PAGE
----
Touchy MTA Defends Antonio Villaraigosa's $9-Billion Subway to the Sea Rip-Off, Slams L.A. Weekly For Alerting Public
It just came to our attention that a touchy Los Angeles County Metropolitan Transportation Authority (a.k.a. "Metro," a.k.a. "MTA") slammed L.A. Weekly last Friday, and in the process defended L.A. Mayor Antonio Villaraigosa's super expensive legacy project, which we described in a September 23 news story as a "$9-billion Subway-to-Sea Rip-off."
Metro subway line
Former L.A. Times reporter Steve Hymon, who now writes for Metro's "The Source" blog, was apparently assigned the task to give us a lashing, but he conveniently skipped over one major fact that got us writing in the first place...
While a recent Metro environmental impact report showed that the subway-to-the-sea will have very little impact on easing traffic congestion on the Westside, Villaraigosa and his cronies promised voters in 2008 the EXACT OPPOSITE when they were pushing for a half-cent, L.A. County sales tax hike to fund the multi-billion-dollar project.
The mayor, in other words, is not following through on that key promise of better traffic flow.
A commenter on Hymon's post also noticed that glaring omission:
"Metro has known for a long time that their rail lines have not and will not improve traffic," a commenter named Alex wrote. "There are certainly other benefits to rail. Unfortunately, many people, including the Mayor, other politicians, the L.A. Times, and practically every pro-transit speaker at the MTA public hearings, have repeatedly made the claim that rail improves traffic. So, if Steve wants to get sanctimonious, how about next time someone makes these false claim, (it happened over and over again at both the Subway Line and Expo Line hearings) the MTA actually correct them, instead of intentionally perpetuating the myth that somehow rail improves traffic?"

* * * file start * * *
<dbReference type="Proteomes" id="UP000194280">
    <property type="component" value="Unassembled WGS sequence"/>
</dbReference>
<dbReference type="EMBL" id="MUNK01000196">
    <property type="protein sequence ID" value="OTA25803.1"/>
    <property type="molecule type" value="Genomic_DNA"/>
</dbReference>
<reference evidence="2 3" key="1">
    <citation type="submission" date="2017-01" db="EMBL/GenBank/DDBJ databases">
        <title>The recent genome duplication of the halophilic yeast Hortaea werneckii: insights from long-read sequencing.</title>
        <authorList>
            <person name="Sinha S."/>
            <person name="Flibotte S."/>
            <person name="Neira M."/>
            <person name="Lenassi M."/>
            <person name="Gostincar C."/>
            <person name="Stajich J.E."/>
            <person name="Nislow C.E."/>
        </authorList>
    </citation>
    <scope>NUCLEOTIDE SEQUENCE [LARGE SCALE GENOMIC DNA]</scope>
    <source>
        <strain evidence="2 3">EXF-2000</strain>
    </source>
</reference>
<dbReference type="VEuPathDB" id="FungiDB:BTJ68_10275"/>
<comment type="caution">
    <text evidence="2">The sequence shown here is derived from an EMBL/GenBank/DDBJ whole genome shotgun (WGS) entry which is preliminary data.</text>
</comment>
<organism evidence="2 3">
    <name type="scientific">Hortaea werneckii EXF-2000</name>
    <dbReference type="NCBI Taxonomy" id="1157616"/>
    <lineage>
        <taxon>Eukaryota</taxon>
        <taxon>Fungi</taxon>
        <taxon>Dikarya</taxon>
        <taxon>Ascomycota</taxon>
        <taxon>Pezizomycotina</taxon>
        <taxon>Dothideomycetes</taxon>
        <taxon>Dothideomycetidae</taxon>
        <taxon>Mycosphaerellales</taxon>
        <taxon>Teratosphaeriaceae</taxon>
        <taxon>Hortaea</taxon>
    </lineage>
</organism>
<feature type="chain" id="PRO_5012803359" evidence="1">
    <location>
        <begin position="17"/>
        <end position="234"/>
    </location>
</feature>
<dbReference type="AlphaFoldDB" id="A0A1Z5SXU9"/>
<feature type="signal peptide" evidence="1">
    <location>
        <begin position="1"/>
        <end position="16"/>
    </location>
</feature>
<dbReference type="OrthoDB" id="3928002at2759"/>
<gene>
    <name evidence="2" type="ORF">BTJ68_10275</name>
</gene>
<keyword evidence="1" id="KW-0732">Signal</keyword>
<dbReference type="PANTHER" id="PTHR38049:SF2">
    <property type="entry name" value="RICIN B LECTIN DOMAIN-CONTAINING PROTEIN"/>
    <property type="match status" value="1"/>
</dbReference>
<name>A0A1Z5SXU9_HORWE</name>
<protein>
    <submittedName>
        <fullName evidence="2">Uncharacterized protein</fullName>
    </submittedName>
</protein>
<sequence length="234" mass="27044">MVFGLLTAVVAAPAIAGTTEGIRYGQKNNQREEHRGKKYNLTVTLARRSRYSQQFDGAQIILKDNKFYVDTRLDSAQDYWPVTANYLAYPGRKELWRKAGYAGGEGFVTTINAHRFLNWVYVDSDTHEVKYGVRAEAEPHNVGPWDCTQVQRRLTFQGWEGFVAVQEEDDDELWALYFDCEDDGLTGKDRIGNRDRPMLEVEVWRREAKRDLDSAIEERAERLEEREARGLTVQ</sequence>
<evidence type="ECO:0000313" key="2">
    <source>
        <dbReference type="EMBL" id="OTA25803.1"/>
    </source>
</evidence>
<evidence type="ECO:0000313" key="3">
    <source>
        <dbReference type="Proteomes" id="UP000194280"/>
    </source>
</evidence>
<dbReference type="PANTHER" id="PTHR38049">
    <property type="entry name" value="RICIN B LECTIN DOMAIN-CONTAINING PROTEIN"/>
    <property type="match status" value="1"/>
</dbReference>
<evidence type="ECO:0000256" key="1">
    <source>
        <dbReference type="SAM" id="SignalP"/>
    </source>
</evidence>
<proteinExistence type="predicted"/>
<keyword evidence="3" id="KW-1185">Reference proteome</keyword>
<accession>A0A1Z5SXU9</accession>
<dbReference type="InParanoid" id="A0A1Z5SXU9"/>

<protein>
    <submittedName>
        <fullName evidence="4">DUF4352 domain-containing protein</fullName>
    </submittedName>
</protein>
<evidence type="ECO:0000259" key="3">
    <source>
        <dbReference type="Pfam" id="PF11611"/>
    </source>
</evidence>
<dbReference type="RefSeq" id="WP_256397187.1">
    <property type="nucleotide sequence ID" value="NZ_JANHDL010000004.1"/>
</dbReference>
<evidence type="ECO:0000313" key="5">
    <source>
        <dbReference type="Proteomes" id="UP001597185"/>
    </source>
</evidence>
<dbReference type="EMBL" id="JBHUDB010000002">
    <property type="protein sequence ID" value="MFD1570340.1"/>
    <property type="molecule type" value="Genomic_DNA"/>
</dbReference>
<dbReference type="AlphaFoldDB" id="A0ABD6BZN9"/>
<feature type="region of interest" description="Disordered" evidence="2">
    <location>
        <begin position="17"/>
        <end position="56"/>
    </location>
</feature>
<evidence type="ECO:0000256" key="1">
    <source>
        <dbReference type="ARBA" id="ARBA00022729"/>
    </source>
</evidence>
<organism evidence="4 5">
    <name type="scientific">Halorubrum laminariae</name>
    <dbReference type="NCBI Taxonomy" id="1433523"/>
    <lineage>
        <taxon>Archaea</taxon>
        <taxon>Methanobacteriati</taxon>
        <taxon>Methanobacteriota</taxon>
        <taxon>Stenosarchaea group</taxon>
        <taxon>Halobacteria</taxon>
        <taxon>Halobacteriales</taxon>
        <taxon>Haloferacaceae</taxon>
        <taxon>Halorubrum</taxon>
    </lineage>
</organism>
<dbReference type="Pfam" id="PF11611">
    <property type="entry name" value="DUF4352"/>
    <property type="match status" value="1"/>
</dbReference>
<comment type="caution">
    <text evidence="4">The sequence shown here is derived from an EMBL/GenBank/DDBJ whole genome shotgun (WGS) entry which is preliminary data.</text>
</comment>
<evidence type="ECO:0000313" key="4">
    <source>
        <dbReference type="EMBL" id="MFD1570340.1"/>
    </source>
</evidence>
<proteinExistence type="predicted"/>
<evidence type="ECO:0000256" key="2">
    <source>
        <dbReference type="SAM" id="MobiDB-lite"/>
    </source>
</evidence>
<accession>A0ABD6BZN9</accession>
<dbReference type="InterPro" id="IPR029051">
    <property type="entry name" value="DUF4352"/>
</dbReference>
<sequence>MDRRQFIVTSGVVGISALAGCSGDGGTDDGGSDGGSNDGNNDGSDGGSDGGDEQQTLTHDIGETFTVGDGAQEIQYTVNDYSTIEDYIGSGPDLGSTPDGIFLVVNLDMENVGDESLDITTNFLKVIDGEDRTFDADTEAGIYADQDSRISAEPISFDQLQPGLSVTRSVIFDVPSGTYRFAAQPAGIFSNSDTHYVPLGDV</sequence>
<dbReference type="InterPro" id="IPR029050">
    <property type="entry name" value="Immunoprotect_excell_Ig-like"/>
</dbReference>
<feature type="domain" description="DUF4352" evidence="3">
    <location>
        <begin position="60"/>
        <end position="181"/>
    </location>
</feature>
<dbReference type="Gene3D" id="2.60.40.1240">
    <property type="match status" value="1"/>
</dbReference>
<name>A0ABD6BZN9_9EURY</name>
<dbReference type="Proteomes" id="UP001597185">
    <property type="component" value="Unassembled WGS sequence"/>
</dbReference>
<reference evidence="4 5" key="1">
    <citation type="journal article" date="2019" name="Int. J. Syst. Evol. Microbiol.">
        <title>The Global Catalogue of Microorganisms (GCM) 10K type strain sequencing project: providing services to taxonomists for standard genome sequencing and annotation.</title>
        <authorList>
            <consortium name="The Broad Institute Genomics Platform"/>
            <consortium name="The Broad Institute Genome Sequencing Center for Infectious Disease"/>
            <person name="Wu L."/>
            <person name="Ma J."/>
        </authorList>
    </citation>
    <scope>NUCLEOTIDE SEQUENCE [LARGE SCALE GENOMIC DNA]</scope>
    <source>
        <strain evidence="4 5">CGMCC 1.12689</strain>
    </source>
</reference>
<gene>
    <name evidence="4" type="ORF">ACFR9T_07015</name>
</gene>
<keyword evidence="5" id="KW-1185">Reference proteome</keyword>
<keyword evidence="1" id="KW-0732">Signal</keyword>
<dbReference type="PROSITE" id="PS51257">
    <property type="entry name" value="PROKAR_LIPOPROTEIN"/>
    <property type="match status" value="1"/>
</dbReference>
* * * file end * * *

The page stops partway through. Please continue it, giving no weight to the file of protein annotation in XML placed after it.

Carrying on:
We couldn't agree more.
Metro officials, Villaraigosa and numerous transit experts also know that cost overruns for the construction of a subway line routinely double the initial estimated price.
For example, if Metro says the subway-to-the-sea will cost $4.5 billion, expect the final tab to be $9 billion or more. But Hymon writes around that, too, saying that since work hasn't started for the Westside extension, there are no overrun costs.
That's being just a tad disingenuous, no?
Hymon trots out all kinds of statistics to try to take the reader's eye off the ball, but the fact remains: Villaraigosa and his gang promised less gridlock on the Westside and now they can't deliver it... at a cost of $9 billion, to boot.
It's outrageous -- plain and simple.
But we do appreciate Hymon's fine sense of blogger's etiquette and linking to our story in the very first sentence of his post. He was better than us, in that sense -- we linked to him in the second paragraph.
Contact Patrick Range McDonald at firstname.lastname@example.org.